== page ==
New Policing Tech: The A-WASP audio gun uses sound to disperse crowds and TrackingPoint rifle uses fighter jet technology to follow targets.
Capturing what’s happening now to capture evil-doers quickly was a recurring theme in the flurry of products being shilled to police chiefs from around the world at this week’s International Association of Chiefs of Police conference in Philadelphia.
Among hundreds of suppliers set up inside the Expo Hall of the Pennsylvania Convention Center, there was plenty of video and surveillance technology to target and track suspects.
A real-time crime tracking system, developed by Motorola and currently in beta testing, could pull-in video from different, unconnected surveillance systems – like at schools, hospitals and even corner stores – and be tied to an emergency call. Dispatchers can then relay still photos of a potential suspect or even streaming live video to a patrol car, command center or any other wireless device to give responding officers the most up-to-date information as they search for a doer.
“So now I’ve seen the person. I see them with a gun in the store and I’ve tied this right to that dispatch call,” said Motorola’s Tony Soretto. “So that officer, as he’s coming to the scene…now he can see whose actually committing the crime. And I can type in here ‘Still in store, has gun, be careful’…and I can stay in touch with him.”
Philadelphia does have a similar real-time center which has access to SEPTA's surveillance system and city-owned cameras as well as automatic license plate readers on patrol cars.
Law enforcement officials are increasingly turning to social media networks to find clues from crimes, witnesses and try and predict where an incident might happen.
A social media monitoring tool from LexisNexis will let detectives drop a geofence – or set geographical area – and retrieve every tweet and Instagram post from that location over a period of time. Investigators can also monitor hashtags, have the system look for keywords to be notified about and track the movements of individual accounts that have GPS tagging enabled.
“So what this is going to do is identity tracking over the past 12 hours of any geo-based tweets or Instagram photos and kind of give you where they’ve been. You’re trafficking. You’re watching where they’ve been for the past six months and see them move across the country back-and-forth,” said LexisNexis manager Mark Loizzo.
Recently released, the tool was used in a beta form to help with the investigations of the Boston Marathon bombing and Washington Navy Yard shooting, according to Loizzo.
There are plenty of videos, shot by citizens, showing officers making arrests and getting into scuffles with individuals, but departments are increasingly adding wearable cameras to the standard police uniform.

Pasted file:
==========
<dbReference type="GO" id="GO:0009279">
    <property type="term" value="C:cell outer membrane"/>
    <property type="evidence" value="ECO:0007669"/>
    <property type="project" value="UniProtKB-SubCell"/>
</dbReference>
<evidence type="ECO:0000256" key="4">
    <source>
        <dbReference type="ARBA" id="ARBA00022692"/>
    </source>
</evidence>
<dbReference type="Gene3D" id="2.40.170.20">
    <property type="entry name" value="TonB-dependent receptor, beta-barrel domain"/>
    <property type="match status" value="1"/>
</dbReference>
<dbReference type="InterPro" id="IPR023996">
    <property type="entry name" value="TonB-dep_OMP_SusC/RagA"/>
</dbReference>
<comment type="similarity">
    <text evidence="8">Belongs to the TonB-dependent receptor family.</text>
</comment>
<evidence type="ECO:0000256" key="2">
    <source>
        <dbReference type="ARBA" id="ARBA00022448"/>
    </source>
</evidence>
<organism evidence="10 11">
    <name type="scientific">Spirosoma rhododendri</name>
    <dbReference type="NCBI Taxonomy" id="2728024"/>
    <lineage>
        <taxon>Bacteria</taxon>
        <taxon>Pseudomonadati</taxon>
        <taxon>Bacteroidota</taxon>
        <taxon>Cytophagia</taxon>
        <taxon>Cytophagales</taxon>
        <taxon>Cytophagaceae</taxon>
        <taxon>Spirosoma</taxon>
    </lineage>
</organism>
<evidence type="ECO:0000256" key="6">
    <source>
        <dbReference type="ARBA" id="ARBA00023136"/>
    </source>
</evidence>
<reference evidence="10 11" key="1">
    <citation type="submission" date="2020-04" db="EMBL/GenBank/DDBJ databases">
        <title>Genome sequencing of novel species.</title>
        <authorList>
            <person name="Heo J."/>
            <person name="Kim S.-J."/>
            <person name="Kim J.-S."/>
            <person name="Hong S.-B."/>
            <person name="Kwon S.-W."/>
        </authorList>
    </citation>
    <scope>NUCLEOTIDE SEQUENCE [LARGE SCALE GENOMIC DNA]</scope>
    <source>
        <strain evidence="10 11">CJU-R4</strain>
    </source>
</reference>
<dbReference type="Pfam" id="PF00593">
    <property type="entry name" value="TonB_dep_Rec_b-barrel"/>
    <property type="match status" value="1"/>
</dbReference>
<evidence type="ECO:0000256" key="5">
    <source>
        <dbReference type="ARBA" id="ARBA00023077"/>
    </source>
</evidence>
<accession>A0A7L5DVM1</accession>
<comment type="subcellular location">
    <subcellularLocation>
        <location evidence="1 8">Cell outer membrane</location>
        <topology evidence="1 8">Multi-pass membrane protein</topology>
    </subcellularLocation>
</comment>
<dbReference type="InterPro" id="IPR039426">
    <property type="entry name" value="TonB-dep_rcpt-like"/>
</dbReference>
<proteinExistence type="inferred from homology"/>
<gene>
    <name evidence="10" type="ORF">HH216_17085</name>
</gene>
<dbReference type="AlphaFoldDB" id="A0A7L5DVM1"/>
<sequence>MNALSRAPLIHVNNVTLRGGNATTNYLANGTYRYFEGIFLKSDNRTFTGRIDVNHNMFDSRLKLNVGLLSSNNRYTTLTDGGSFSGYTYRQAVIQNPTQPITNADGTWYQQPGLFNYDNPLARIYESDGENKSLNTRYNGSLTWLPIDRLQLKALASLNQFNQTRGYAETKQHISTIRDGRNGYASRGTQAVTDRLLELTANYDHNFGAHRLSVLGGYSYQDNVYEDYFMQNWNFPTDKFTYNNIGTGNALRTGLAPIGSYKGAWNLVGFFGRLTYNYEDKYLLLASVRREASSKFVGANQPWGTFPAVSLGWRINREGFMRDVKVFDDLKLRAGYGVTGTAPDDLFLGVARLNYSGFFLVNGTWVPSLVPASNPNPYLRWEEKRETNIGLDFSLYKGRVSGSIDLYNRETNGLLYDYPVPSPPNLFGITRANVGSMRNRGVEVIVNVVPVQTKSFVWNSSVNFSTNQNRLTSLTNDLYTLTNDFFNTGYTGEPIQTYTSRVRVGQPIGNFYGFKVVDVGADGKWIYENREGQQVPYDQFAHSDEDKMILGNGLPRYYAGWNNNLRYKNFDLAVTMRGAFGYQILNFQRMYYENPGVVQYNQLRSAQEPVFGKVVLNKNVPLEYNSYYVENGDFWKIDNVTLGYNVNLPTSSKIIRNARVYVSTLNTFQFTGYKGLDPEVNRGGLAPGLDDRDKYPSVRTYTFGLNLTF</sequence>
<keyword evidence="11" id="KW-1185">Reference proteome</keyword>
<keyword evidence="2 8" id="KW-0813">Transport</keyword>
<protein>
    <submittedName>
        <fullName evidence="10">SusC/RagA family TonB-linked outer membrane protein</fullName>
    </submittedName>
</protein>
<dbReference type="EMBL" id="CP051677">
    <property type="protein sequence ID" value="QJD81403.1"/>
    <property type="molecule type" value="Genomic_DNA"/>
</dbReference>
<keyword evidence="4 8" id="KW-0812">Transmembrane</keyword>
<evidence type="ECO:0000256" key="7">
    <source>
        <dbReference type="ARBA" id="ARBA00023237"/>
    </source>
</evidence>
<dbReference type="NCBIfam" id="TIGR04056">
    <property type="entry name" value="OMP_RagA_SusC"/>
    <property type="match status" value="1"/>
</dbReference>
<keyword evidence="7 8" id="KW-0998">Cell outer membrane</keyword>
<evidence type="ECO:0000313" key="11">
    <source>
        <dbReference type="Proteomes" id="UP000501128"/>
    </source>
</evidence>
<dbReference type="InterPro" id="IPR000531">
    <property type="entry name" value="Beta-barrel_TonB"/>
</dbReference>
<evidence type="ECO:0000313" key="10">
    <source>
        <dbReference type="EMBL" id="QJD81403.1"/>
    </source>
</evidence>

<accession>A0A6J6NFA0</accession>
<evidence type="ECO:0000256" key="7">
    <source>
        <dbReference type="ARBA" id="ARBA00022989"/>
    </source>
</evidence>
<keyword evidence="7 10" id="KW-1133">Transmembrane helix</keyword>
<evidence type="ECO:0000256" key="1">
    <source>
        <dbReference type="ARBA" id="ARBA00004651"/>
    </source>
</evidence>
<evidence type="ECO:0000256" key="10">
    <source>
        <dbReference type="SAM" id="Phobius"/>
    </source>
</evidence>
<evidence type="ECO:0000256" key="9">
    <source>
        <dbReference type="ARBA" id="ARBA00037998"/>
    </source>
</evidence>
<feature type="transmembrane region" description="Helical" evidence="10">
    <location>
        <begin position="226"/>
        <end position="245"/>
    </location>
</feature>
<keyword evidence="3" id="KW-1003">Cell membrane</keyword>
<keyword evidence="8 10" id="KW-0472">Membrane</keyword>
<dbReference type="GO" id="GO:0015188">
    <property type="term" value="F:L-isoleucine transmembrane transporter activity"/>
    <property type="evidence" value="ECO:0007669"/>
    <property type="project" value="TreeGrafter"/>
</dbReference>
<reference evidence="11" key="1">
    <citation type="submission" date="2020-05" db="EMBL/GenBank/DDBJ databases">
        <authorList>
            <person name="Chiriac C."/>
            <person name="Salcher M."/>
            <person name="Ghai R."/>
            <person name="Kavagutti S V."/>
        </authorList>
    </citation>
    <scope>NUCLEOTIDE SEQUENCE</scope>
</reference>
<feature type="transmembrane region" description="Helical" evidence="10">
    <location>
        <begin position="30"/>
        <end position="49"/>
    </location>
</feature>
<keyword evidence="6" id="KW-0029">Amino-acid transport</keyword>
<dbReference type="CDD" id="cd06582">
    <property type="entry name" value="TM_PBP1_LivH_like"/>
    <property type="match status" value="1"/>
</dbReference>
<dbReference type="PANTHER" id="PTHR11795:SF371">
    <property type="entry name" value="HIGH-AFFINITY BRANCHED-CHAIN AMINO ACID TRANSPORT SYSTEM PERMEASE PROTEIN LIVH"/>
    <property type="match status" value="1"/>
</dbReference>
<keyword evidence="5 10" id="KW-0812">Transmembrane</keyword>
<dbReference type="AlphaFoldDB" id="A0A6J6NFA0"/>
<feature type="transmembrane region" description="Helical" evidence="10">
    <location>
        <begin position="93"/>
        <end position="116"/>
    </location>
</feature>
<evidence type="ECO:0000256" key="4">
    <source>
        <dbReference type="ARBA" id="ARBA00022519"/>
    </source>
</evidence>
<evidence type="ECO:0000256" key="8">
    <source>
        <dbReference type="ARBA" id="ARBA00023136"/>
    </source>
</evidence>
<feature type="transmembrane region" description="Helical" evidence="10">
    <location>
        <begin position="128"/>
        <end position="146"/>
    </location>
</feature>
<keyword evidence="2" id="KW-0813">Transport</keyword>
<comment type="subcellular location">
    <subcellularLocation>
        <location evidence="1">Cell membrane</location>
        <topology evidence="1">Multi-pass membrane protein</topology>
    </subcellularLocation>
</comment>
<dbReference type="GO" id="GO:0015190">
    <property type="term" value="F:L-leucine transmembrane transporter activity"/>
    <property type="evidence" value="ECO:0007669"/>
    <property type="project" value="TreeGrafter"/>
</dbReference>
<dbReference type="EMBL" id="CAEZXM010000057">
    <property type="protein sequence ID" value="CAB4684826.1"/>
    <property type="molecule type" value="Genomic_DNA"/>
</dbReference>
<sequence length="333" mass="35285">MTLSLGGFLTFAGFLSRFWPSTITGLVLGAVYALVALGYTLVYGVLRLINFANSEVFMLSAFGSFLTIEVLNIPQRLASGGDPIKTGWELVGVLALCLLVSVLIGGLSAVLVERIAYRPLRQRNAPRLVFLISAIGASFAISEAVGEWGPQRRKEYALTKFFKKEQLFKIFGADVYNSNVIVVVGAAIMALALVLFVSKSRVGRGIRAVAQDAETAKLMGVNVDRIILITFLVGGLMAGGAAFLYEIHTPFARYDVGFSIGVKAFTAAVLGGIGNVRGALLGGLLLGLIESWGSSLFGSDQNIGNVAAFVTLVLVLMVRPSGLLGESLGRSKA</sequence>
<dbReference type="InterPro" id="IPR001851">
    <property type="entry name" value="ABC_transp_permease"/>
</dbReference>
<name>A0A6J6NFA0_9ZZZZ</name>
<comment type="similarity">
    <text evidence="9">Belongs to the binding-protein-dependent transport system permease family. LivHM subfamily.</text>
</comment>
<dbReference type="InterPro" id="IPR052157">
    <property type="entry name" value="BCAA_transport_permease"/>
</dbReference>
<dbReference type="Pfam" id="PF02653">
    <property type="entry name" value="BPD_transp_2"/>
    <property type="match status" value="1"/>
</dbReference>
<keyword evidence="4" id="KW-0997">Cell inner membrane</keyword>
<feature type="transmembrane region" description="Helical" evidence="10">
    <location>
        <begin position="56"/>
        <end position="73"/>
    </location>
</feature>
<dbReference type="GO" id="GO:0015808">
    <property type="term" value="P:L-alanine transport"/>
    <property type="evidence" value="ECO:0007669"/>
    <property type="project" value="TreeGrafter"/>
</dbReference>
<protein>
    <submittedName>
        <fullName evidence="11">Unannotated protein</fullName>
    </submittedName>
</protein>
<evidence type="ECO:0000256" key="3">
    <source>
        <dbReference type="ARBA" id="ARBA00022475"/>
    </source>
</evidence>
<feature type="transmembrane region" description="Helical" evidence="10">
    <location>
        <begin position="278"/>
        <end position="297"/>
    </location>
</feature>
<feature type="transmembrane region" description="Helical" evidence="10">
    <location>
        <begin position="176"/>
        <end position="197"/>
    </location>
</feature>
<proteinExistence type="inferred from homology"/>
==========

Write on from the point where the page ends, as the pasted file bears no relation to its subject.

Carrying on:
“From the officer’s point-of-view, it helps level the playing field, avoids the he said, she said and then from a [police] agency standpoint it also helps from an image perspective,” Vievu VP of Sales and Marketing John Utley said. “We the civilians see one thing, but helps the civilians see the other side.”
Vievu, founded by former police officers, sells a small square camera called the LE3 that starts recording with the flip of a switch and will keep recording for up to four hours. Utley says the video is encrypted on the camera and cannot be extracted without being paired to a department’s computer.
The weapons law enforcement use have also gotten upgrades – packing in military-grade technology for local forces.
Taking a cue from a fighter jet tracking system, the folks at TrackingPoint developed a motion tracking rifle able to follow a target moving at up to 10 m.p.h. The rifle helps take in to account wind speed and other calculations and the scope features a heads-up display similar to what someone would see in a video game.
“Our ballistic calculation allows unparalleled accuracy at out to 1,000 yards, even for first time shooters, drastically increasing first shot success probability,” TrackingPoint’s Oren Schauble said.
Arguably the most bizarre weapon on display was the A-WASP – a non-lethal acoustic gun that uses directed amplified audio waves to induce discomfort. The 20-pound bright yellow device looks like something a super-villain might use.
Rodger Davies, Director of Cerberus Black, the U.K. company developing the gun, says calls the sound it produces a “very nasty sound” that makes a person feel like the sound is “rattling inside your brain.” However, he says, it's not harmful.
“The decibel level is below OSHA and NIOSH standards for hearing protection in the workplace,” Davies said. “We sort of see this fitting between on a spectrum of a cop giving a verbal warning and then going to use pepper-spray or tasers…this fits in the gap.”
While it deters people with sound, the A-WASP also records video to provide evidence that officers were justified in its use.
“The cop using it can show ‘Listen, I gave him a 110-decibels (about the same sound level produced by a power saw) and he was a hundred feet away, so it was no problem,’” he said.